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  • Anisha S. Matheen

What is Breast Cancer?

'Don't let breast cancer take away the motivation to achieve your dreams.' Dianna Cohen



Fig 1.1


Breast cancer is considered one of the most significant public health issues among women. Following the World Cancer Research Fund, breast cancer is regarded globally as the most prevalent cancer in women. Breast cancer is a class of cancer that emerges from breast tissue.


Cancer: Abnormal cells within the body begin to divide uncontrollably, eventually causing it to spread into the surrounding tissue. Cancer possesses the capacity to destroy healthy body tissue. (Mayo Clinic)



Uncontrollable growth of any of the components within the breast tissue causes the development of breast cancer. Although especially scarce, breast cancer can also transpire within the male population. Breast tissue is comprised of lobules and ducts. Lobules are glands associated with the production of milk. Ducts carry milk produced by the lobules to the nipple and also connect the lobules to surrounding lymphatic, connective and fatty tissue.


Signs and Symptoms


The overwhelming majority of cases (around 80%) are identified when a prospective patient feels an unusual lump in their breast. Additionally, lumps caught in lymph nodes of the armpits may likewise indicate the presence of breast cancer. However, there are multiple other signs associated with breast cancer. This includes but is not limited to significant pain, change in shape or size of the breast tissue, formation of skin abnormalities within the breast (such as dimpling, redness or itchiness), unintentional nipple discharge or a recently inverted nipple.




Fig 1.2 Symptoms Arrangement



Diagnosis


The diagnosis of breast cancer is customarily executed through screening or following up on a sign or symptom. The performance of a diagnostic exam succeeds in the presence of one of the signs or symptoms mentioned previously. During which a physician may recommend a specific type of imagining be taken. This includes but is not limited to the following:


Diagnostic Mammogram: A specialised breast X-ray which assists in the investigation of suspicious breast changes. Multiple X-ray pictures must be taken from several different angles to make an accurate diagnosis.


Breast MRI: MRI machines emit both magnetic, and radio waves with are utilised in the formation of images of the inside of the breast tissue.


Breast ultrasound: An ultrasound machine emits sound waves to produce imaging of the interior of the breast tissues - which is then presented on a monitor. The ultrasound is primarily used to differentiate between whether or not a lump is filled with fluid or solid material.


Breast Biopsy: A procedure regularly executed to retrieve a small sample of breast tissue to be then tested in a laboratory. This allows us to evaluate an abnormal area within the breast tissue to determine whether or not it's cancer.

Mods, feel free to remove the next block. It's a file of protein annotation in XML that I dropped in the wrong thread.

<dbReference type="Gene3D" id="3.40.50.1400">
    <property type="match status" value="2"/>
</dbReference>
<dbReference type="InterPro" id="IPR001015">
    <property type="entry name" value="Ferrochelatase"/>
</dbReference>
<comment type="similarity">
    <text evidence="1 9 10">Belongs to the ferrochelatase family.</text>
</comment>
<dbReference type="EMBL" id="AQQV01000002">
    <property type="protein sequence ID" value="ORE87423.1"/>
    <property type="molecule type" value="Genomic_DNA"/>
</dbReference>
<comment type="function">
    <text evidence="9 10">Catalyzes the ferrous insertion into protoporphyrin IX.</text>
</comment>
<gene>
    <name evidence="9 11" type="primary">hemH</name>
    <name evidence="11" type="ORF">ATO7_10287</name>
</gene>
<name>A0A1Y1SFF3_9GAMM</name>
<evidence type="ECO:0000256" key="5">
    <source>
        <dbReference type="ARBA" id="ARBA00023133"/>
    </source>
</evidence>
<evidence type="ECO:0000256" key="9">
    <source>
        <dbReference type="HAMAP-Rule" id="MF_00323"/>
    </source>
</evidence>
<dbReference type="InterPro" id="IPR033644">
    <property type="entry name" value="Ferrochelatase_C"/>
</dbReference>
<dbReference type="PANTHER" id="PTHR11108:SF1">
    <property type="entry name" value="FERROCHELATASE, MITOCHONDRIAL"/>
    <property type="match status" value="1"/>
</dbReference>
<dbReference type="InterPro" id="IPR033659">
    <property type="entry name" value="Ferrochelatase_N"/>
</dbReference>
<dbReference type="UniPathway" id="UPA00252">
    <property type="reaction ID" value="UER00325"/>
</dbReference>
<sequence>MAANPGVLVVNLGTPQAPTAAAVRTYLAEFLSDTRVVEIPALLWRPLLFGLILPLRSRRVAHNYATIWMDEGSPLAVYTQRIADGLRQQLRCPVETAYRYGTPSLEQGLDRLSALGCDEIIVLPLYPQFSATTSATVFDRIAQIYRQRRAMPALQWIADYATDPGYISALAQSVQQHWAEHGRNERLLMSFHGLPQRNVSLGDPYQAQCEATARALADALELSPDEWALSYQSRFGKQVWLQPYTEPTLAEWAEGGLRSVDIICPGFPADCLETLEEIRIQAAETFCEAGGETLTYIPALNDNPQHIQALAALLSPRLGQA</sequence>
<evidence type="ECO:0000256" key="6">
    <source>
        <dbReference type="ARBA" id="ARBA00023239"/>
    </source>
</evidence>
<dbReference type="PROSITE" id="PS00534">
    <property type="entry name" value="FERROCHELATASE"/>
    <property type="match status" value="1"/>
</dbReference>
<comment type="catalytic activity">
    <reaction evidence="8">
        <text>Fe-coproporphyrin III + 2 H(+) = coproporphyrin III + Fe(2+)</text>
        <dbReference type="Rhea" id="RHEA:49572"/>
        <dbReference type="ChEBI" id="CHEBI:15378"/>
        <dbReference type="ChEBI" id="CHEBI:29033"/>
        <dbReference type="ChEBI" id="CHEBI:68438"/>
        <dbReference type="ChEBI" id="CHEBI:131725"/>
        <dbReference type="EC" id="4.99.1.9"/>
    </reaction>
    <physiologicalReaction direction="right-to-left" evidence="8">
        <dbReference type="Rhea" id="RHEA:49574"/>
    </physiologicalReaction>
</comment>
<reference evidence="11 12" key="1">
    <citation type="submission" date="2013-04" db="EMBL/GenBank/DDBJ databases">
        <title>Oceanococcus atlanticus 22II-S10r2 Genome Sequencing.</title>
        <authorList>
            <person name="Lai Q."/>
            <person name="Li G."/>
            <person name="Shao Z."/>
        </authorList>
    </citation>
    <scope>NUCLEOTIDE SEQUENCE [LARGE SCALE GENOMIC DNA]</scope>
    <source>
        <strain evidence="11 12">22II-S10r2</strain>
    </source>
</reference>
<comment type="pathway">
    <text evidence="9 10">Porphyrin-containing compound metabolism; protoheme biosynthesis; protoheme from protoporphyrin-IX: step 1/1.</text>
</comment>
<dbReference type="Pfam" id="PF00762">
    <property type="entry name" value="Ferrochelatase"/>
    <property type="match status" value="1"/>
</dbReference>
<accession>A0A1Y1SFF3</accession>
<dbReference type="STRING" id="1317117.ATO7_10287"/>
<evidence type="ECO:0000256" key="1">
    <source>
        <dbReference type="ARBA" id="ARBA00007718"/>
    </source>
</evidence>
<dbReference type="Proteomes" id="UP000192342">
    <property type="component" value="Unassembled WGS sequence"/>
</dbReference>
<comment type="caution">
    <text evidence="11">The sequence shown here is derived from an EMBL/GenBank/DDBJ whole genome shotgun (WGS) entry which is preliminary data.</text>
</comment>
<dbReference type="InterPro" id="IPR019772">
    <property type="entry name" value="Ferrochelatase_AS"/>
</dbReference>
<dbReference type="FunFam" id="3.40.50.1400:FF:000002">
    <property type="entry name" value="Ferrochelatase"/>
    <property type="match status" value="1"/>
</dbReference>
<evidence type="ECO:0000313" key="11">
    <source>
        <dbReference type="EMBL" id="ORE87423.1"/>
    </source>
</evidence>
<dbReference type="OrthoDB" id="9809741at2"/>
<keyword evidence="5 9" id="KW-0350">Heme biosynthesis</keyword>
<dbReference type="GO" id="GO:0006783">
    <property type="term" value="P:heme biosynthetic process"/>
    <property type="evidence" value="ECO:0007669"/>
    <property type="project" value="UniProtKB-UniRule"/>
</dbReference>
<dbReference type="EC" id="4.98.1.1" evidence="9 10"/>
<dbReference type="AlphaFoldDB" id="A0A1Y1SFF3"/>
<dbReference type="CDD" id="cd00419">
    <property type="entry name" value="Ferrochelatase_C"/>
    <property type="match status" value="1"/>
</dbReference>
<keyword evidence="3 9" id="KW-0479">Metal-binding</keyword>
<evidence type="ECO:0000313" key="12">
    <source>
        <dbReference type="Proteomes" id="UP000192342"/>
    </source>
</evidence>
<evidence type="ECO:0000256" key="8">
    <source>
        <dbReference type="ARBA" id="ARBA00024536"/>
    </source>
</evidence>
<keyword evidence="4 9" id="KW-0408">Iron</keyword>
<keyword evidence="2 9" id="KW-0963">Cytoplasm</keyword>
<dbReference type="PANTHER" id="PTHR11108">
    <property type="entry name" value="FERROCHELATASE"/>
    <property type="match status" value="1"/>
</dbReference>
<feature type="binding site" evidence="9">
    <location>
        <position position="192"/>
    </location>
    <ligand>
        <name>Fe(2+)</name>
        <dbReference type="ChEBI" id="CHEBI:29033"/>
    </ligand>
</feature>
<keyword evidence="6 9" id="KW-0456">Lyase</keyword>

Raising Awareness


October is Breast Cancer Awareness month. It is a month dedicated to remembering those we lost, celebrating those who survived, appreciate those still fighting and support the work done for breast cancer research in the scientific community. A pink ribbon is the most notable symbol of breast cancer awareness and is often sold at fundraisers to raise money to support research and treatment for those who can't afford it.




Fig 1.3 Pink Ribbon Drawing



 

Works Cited


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“Cancer - Symptoms and Causes.” Mayo Clinic, 2018, www.mayoclinic.org/diseases-conditions/cancer/symptoms-causes/syc-20370588.

Fuller, Mackenzie S., et al. “Breast Cancer Screening.” Medical Clinics of North America, vol. 99, no. 3, May 2015, pp. 451–468, www.ncbi.nlm.nih.gov/pmc/articles/PMC5064844/, 10.1016/j.mcna.2015.01.002. Accessed 11 Aug. 2019.

Jafari, Seyed Hamed, et al. “Breast Cancer Diagnosis: Imaging Techniques and Biochemical Markers.” Journal of Cellular Physiology, vol. 233, no. 7, 19 Jan. 2018, pp. 5200–5213, 10.1002/jcp.26379.

Kolak, Agnieszka, et al. “Primary and Secondary Prevention of Breast Cancer.” Annals of Agricultural and Environmental Medicine : AAEM, vol. 24, no. 4, 2017, pp. 549–553, www.ncbi.nlm.nih.gov/pubmed/29284222, 10.26444/aaem/75943.

McDonald, E. S., et al. “Clinical Diagnosis and Management of Breast Cancer.” Journal of Nuclear Medicine, vol. 57, no. Supplement_1, 1 Feb. 2016, pp. 9S-16S, 10.2967/jnumed.115.157834.

McDonald, Jasmine A., et al. “Alcohol Intake and Breast Cancer Risk: Weighing the Overall Evidence.” Current Breast Cancer Reports, vol. 5, no. 3, 19 May 2013, pp. 208–221, 10.1007/s12609-013-0114-z.

National Cancer Institute. “What Is Cancer?” National Cancer Institute, Cancer.gov, 2007, www.cancer.gov/about-cancer/understanding/what-is-cancer.

Saunders, Christobel, and Sunil Jassal. Breast Cancer. Oxford, Oxford University Press, 2009.

Seitz, Helmut K., et al. “Epidemiology and Pathophysiology of Alcohol and Breast Cancer: Update 2012.” Alcohol and Alcoholism, vol. 47, no. 3, 29 Mar. 2012, pp. 204–212, 10.1093/alcalc/ags011. Accessed 24 July 2019.

Singletary, S. Eva. “Rating the Risk Factors for Breast Cancer.” Annals of Surgery, vol. 237, no. 4, 1 Apr. 2003, pp. 474–482, www.ncbi.nlm.nih.gov/pmc/articles/PMC1514477/, 10.1097/01.SLA.0000059969.64262.87.

Veronesi, Umberto, et al. “Breast Cancer.” The Lancet, vol. 365, no. 9472, May 2005, pp. 1727–1741, 10.1016/s0140-6736(05)66546-4. Accessed 13 Oct. 2020.

Williams. Nursing. Interpreting Signs & Symptoms. Ambler, Pa, Lippincott Williams & Wilkins, 2007.

Winters, Stella, et al. “Breast Cancer Epidemiology, Prevention, and Screening.” Progress in Molecular Biology and Translational Science, vol. 151, 2017, pp. 1–32, www.ncbi.nlm.nih.gov/pubmed/29096890, 10.1016/bs.pmbts.2017.07.002.



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